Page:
Safety_and_prevention

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  • Teens & COVID-19: Challenges and Opportunities During the Outbreak

    Social distancing to slow the spread of COVID-19 can be especially hard for teens, who may feel cut off from their friends. Many also face big letdowns as graduations, proms, sports seasons, college visits and other long-planned events are cancelled or postponed. Here are a few ways you can help your

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  • The Child as a Passenger on an Adult's Bicycle

    A young passenger on an adult's bike makes the bike unstable and increases the braking time.

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  • The Medical Home for Children With Autism Spectrum Disorder—Autism Toolkit

    Parents, pediatricians, and other health care professionals are encouraged to work together so that all of the needs of children and youths are met. This partnership is at the core of what the American Academy of Pediatrics (AAP) calls a medical home. The medical home is not a physical place but rather

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  • Tips for Coping with a New Baby During COVID-19

    All babies cry. Most babies cry a lot from two weeks to two months of age. Some cry more than others, and some cry longer than others. For many new parents, crying is one of the most stressful parts of coping with a newborn.

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  • Tips for Getting Your Children to Wear Bicycle Helmets

    Have your children wear helmets as soon as they start to ride tricycles and if they are a passenger on the back of an adult's bike. If they learn to wear helmets whenever they ride tricycles and bikes, it becomes a habit for a lifetime. It's never too late, however, to get your children into helmets.

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  • Trampolines: What You Need to Know

    If you choose to have a home trampoline, the AAP recommends the following safety precautions: adult supervision at all times, only one jumper on the trampoline at a time, and no somersaults should be performed. Also, trampolines should have adequate protective padding that is in good condition and appropriately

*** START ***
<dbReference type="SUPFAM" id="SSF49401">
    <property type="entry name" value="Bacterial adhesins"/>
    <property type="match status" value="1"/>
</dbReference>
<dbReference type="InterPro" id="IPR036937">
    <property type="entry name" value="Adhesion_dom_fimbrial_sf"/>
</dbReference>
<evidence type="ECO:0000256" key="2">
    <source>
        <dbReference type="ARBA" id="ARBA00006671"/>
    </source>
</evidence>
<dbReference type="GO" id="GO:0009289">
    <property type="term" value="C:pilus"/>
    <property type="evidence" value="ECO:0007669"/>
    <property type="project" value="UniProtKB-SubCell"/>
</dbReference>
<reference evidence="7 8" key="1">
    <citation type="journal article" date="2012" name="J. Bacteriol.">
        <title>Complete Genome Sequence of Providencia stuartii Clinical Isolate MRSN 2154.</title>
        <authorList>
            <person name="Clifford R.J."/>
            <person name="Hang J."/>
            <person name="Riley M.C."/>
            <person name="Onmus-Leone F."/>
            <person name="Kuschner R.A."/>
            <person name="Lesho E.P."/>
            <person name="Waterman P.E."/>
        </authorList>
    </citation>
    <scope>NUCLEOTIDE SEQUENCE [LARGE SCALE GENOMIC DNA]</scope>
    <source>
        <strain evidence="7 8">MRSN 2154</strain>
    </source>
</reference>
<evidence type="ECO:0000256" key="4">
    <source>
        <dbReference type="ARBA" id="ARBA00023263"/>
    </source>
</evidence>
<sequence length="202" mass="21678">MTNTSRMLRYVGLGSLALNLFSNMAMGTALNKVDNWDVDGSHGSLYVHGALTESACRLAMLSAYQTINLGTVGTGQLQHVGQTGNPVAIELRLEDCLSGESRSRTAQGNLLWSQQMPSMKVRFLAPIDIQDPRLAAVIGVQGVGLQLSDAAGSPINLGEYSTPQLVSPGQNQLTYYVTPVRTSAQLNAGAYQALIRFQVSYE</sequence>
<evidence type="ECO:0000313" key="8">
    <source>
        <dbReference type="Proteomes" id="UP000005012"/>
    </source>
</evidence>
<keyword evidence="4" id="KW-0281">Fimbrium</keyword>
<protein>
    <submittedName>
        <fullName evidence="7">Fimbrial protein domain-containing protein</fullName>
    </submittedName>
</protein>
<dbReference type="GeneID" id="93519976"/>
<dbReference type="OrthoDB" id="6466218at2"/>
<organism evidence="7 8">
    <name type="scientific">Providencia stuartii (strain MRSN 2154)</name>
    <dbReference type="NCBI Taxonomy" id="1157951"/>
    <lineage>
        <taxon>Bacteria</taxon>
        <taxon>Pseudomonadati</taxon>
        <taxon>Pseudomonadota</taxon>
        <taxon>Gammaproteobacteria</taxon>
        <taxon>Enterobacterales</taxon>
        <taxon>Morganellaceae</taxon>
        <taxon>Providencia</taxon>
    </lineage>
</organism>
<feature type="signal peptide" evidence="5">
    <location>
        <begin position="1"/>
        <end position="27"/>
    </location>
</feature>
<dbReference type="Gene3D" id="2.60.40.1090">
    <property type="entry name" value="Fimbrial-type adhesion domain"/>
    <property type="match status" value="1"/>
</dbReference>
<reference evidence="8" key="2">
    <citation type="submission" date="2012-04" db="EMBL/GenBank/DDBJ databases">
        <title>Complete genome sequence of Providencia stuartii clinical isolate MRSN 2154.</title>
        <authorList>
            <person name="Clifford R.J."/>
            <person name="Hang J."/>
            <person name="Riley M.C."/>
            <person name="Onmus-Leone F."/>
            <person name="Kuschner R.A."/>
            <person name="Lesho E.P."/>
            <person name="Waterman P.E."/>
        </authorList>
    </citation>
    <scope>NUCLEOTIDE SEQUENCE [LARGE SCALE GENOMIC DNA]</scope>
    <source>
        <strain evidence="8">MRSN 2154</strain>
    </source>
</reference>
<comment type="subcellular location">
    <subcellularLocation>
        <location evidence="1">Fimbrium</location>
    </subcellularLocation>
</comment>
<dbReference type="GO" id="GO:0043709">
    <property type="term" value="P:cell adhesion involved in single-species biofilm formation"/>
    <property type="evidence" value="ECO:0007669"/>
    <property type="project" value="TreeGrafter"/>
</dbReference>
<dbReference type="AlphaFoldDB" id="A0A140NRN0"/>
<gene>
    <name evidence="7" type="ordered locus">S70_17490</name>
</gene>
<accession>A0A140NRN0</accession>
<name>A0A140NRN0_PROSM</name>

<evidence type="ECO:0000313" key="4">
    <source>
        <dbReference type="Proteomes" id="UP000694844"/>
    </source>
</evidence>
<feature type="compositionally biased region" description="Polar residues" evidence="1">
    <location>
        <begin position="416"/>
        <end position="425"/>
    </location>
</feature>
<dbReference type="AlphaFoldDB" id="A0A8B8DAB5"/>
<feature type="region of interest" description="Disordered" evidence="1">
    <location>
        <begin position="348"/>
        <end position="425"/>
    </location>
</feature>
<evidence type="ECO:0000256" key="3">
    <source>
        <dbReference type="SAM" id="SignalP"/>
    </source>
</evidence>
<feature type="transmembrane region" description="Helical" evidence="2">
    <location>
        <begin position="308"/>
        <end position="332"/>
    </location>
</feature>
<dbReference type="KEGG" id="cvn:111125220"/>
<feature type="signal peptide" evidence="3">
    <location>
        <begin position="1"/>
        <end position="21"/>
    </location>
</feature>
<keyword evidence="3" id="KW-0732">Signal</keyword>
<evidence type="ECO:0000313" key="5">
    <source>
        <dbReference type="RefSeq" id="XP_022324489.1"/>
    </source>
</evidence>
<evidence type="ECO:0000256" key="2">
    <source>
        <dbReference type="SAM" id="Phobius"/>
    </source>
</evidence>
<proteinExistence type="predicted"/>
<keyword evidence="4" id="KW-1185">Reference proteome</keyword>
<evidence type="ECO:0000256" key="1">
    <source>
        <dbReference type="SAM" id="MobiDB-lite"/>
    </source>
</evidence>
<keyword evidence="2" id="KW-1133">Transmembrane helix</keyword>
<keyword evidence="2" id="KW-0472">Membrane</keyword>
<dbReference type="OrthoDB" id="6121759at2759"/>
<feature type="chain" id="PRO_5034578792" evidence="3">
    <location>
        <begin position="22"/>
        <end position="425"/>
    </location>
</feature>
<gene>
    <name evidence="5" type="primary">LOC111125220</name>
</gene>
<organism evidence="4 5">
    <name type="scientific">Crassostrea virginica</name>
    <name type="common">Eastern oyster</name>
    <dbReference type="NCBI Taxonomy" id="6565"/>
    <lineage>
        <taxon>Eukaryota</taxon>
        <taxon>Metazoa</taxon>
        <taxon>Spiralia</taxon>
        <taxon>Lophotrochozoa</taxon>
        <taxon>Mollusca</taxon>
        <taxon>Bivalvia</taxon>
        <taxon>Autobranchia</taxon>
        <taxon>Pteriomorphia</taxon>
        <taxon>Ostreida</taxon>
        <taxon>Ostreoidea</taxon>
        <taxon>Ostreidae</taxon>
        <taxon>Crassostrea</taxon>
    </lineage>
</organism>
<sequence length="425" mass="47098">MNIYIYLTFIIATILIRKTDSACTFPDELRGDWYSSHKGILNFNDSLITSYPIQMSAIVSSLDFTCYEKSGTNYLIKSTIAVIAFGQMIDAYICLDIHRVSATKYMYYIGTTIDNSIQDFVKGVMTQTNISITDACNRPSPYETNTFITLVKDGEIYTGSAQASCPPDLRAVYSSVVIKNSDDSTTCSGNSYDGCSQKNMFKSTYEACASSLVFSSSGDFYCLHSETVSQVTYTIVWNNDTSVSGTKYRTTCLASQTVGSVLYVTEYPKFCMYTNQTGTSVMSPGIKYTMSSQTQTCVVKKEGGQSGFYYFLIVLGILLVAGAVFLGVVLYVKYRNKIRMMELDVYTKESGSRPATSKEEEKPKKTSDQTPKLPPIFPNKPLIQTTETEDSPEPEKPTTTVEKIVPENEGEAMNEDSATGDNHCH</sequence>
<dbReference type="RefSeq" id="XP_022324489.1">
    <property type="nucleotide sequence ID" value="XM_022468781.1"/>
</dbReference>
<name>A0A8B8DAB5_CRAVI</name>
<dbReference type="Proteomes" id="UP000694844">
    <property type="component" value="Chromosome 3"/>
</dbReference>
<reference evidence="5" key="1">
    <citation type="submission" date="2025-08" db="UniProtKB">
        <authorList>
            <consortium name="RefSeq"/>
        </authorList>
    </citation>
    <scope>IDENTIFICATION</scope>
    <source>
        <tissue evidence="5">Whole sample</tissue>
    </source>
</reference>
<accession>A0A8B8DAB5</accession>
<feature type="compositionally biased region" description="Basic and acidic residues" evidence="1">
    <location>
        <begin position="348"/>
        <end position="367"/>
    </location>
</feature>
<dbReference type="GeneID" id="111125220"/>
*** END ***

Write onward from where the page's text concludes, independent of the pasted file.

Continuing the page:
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  • Using Liquid Medicines

    Many children’s medicines come in liquid form. Liquid medicines are easier to swallow than pills. But they must be used the right way.

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  • Using Over-the-Counter Medicines with Your Child

    “Over-the-counter” (OTC) means you can buy the medicine without a doctor's prescription. This doesn’t mean that OTCs are harmless. Like prescription medicines, OTCs can be dangerous if not taken the right way. Talk with your child's doctor before giving your child any medicine, especially the first

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  • Wandering Off (Elopement)—Autism Toolkit

    Research shows that about 1 in 3 young children with ASD has tried to wander off. This behavior may continue to happen in older children and even teenagers and adults with ASD. This is concerning since many people with ASD may not be able to share their names, addresses, or phone numbers if they get

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  • Water Safety for Your School-aged Child

    Swimming and playing in water can give your child much pleasure and good exercise. But you must take steps to prevent your child from drowning.

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  • When Your Child Needs Emergency Medical Services

    It is rare for children to become seriously ill with no warning. Depending on your child's symptoms, you usually should contact your child's pediatrician for advice. Early recognition and treatment of symptoms can prevent an illness or injury from getting worse or turning into an emergency.

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  • Working and Learning from Home During the COVID-19 Outbreak

    To help contain COVID-19, many schools moved children to online learning at home. In addition, many parents are being asked to work from home. These forms of social distancing are needed to help slow the spread of the virus and prevent overloading the health care system.

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  • Your Baby's First Steps

    Here is information from the American Academy of Pediatrics to help prepare you for your baby’s first steps.

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  • Your Child and Medications—Autism Toolkit

    While medications will not change your child’s autism spectrum disorder (ASD), they can be helpful when added to other treatments to help your child’s development and learning.

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  • Your Child and the Environment

    Environmental dangers are everywhere. Most of these dangers are more harmful to children than adults. However, there are things you can do to reduce your child's contact with them. Read more to learn about how to protect your family from environmental dangers.

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